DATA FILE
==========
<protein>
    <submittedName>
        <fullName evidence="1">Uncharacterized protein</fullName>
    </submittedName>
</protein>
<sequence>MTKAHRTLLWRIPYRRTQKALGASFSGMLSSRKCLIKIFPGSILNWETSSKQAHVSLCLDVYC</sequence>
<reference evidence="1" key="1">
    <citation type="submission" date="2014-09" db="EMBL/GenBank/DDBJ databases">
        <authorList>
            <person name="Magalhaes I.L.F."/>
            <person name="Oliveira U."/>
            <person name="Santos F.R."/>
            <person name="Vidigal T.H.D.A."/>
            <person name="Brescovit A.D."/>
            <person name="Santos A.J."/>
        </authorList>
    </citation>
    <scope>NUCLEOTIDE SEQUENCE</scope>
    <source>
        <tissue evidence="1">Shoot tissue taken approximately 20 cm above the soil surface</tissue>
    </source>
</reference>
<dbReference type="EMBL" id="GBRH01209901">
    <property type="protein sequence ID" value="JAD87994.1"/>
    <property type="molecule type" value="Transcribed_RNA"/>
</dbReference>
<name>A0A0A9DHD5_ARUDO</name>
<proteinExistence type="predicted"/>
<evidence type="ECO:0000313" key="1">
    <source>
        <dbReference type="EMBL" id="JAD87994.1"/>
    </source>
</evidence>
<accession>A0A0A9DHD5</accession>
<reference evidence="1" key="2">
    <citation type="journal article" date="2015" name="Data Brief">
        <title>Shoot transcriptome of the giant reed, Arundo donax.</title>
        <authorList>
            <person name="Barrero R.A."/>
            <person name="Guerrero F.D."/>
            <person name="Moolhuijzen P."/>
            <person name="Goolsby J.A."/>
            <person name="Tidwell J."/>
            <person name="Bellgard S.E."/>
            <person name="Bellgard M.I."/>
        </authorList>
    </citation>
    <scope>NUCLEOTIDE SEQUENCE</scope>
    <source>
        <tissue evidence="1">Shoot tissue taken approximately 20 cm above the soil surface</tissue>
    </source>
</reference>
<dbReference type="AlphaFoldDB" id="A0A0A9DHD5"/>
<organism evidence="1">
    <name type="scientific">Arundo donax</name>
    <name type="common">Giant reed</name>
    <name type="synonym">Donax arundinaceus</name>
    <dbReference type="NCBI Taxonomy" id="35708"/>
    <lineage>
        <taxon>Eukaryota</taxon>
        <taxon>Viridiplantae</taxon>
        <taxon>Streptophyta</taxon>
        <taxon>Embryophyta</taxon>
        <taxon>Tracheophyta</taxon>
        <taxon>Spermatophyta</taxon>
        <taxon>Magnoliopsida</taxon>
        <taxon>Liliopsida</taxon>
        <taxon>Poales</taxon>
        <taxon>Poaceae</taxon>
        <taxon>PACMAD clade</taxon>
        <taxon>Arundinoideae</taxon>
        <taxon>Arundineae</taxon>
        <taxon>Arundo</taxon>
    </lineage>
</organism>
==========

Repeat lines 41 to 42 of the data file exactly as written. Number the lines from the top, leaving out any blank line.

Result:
            <person name="Moolhuijzen P."/>
            <person name="Goolsby J.A."/>